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The Importance of Understanding your Body Shape


The Importance of Understanding your Body Shape

Before any one can truly start to develop their own style they need to understand their body shape in order to learn how to choose clothing that flatters their shape. I think the tendency is to not want to think about it and then become incredibly frustrated when trying on clothes. If the clothes don’t fit we think that the problem is our body when in actuality, it is the consequence of a clothing industry that does not, and can not, cater to all the different shapes and sizes. I know that I used to feel down on myself when the clothes I tried on did not fit properly. I would blame it on my perceived “imperfections” which was a very self-destructive thought process. This changed when I started designing my own patterns and was forced to analyze my body and understand where and why it does not meet the commercial standard. And that is what it really is, a commercial standard that seems to have become a social standard.


There is no standard sizing systems that is used in the clothing industry. Clothing brands and manufacturers choose a sizing system according to their preference. On top of that, the sizing standards used by pattern companies are completely different than the clothing industry. When buying clothing I tend to be a size 8 however in patterns I am between a size 14 and 16. So the first thing to do is throw out the concept of size. In this case, it is not the size that matters but the fit. The size has nothing to do with your shape. Sizing is simply a mathematical formula used by the clothing industry to fit “standard” body sizes even though the majority of female bodies do not fit a standard.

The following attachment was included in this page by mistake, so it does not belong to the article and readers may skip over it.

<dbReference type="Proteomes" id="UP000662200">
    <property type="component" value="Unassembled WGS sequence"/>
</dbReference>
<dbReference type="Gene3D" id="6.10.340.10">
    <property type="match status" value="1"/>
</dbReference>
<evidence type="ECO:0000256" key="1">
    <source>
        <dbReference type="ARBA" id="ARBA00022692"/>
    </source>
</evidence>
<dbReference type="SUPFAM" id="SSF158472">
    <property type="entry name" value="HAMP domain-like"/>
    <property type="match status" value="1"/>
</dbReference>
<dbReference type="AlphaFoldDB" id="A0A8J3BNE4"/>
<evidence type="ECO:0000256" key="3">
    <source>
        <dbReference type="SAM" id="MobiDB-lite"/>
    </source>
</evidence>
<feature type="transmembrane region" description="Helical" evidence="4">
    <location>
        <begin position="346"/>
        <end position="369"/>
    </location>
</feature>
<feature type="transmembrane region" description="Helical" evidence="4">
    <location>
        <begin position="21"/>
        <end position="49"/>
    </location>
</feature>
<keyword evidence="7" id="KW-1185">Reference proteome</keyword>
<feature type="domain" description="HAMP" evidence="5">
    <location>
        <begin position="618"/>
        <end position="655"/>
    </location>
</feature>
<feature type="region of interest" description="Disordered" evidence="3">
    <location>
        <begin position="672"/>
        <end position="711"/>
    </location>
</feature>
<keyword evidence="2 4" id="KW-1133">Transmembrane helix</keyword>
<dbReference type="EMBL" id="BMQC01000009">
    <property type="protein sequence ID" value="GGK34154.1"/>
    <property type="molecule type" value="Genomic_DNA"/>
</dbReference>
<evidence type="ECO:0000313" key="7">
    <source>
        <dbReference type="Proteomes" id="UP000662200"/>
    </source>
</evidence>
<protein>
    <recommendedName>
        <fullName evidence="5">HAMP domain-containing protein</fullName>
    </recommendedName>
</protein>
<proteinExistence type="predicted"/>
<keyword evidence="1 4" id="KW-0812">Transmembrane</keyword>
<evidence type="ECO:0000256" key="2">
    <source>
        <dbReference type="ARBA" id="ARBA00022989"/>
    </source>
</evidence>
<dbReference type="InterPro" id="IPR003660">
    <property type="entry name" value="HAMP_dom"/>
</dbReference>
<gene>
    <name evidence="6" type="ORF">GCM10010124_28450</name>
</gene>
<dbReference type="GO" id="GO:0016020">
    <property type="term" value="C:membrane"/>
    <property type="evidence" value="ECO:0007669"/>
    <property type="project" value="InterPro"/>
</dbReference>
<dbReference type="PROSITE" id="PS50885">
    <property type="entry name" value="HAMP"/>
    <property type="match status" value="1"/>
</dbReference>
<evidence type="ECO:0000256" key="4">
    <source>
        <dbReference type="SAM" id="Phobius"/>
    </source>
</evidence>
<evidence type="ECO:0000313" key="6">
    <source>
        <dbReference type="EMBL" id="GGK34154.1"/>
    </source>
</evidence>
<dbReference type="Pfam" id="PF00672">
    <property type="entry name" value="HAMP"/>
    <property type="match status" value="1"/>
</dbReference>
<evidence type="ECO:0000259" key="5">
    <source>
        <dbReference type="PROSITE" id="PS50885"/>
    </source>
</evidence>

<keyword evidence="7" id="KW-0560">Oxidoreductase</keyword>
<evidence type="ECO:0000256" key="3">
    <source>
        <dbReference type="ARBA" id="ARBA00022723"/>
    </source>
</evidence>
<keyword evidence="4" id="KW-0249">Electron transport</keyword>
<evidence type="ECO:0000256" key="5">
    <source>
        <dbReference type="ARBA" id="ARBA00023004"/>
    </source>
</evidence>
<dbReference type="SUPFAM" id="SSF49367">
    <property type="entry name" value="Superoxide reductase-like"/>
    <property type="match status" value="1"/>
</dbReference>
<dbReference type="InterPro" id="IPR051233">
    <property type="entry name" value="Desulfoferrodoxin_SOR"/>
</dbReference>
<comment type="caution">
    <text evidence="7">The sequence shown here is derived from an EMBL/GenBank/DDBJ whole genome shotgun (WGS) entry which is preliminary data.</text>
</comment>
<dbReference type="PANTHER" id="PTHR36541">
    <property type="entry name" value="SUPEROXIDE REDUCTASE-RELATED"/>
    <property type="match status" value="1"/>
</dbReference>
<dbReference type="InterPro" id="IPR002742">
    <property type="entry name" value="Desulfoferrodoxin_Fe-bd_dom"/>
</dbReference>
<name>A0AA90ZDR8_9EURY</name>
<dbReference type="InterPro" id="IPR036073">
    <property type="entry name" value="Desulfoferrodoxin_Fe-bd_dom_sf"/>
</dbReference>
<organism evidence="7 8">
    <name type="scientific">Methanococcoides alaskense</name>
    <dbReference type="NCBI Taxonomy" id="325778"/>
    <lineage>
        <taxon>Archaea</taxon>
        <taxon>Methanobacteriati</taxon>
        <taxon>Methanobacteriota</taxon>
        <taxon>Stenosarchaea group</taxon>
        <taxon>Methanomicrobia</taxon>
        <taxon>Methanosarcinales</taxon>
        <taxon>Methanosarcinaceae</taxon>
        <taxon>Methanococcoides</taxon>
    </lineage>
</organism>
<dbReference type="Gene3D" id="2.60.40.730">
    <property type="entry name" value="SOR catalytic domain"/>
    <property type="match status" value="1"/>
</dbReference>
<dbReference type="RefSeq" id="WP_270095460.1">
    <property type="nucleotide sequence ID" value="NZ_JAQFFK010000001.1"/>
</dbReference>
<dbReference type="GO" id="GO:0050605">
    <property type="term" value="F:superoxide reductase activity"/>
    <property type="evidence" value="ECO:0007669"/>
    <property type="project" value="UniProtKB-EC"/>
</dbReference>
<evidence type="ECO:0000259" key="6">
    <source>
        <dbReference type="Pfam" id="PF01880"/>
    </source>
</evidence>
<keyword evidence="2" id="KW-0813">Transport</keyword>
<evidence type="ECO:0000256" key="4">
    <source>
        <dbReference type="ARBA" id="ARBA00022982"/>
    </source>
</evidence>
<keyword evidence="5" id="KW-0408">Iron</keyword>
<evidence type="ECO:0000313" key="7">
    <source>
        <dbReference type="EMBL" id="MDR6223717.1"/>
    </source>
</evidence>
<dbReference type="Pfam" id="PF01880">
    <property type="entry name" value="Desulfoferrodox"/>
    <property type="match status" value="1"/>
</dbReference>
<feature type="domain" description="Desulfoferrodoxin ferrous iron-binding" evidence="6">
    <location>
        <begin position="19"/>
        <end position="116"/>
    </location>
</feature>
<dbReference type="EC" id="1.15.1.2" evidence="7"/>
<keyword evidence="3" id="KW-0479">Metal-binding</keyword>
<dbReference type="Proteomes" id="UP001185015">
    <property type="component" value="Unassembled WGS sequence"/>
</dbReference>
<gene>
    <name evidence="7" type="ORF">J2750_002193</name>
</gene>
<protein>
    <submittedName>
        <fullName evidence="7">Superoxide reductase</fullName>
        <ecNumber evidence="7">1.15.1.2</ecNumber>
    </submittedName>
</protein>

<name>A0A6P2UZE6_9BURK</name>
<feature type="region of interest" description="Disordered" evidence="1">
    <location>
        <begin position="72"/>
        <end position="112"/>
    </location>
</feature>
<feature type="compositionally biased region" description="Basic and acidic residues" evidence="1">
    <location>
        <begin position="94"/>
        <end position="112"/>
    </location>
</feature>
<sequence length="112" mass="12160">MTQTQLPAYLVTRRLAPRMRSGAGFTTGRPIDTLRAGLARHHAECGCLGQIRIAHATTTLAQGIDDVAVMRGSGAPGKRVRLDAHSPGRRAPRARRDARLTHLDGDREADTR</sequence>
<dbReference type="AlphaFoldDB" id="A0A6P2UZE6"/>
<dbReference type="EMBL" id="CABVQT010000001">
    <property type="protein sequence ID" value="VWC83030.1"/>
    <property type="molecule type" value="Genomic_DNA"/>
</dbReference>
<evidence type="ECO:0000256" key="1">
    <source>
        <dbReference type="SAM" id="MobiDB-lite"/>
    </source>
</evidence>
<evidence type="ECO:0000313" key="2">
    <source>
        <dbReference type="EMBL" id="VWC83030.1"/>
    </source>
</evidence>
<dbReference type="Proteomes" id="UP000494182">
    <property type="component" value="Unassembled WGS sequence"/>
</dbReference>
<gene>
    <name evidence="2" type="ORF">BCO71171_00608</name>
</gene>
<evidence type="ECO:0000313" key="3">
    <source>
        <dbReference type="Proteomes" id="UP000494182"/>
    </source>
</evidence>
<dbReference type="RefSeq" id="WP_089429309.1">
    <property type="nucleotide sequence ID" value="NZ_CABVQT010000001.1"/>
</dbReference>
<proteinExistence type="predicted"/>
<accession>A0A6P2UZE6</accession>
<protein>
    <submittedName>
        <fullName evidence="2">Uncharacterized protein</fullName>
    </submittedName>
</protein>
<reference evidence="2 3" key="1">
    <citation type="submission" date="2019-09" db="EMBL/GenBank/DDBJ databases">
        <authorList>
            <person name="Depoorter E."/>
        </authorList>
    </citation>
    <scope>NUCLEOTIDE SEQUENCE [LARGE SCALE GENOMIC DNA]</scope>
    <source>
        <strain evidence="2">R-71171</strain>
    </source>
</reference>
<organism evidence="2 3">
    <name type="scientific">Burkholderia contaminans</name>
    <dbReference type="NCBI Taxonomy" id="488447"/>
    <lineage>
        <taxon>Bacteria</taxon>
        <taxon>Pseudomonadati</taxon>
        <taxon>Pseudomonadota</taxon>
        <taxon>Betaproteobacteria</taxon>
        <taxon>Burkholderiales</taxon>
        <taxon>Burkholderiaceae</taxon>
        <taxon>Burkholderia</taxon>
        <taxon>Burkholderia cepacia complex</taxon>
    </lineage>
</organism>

An Example of the difference between US and EUR pattern sizes

The process of turning a sample size into additional sizes is called grading. When grading a pattern from a size 0 to a 16, there are points on the pattern that are increased incrementally. The problem is that it does not reflect the different shapes of real people. Just because you have a large chest does not mean that your arms are proportionately longer, however if you are buying a long sleeve top the sleeves will get longer as the size increases.
If you are purchasing a fitted dress and you are large in the bottom and small on top, you will need to buy the size that fits your hips which means that the top half will be too big. This is the same for pants. If you do not fit into retail clothing sizes and you want properly fitted clothing, you will either have to tailor your clothes, have custom made clothing or learn how to sew your own clothes (which is not as hard as you may think.)

In order to analyze your body shape, I think the best starting point is to know the terms that are often used by the clothing, nutrition and exercise industries to define common body shapes, such as apple, pear, rectangle, hourglass and inverted triangle, and try to understand where you fit into those categories. Of course, some of us may fit into multiple categories which makes it confusing when trying to apply the rules for each category. That is why I don’t believe in rules when it comes to clothing. I believe in guidelines instead. Rules are stringent and guidelines are fluid. What applies to one person may not apply to another because there are so many other influencing factors. The industry defined body shapes are simply reference points that we can use to start with and to build on.


My next series of posts on this topic will be a closer look at the different types of body shapes and how to dress each one. I will provide a personal analysis of my own body shape and explain the adjustments I make to my clothing in order to fit areas of my body that do not meet an industry defined “standard” size. Lastly, I will discuss the fitting of different pieces of clothing and the alterations that are required to fit different types of body shapes.


I am very passionate on these topics because I believe that there is huge social pressure for women to fit the clothes that are being aggressively marketed by the clothing industry. It is a marketing strategy that is destructive and needs to be challenged. Women need to understand that it is not us who need to fit the clothes but the clothes that need to fit us. Clothing should not be what breaks us down but what builds us up.

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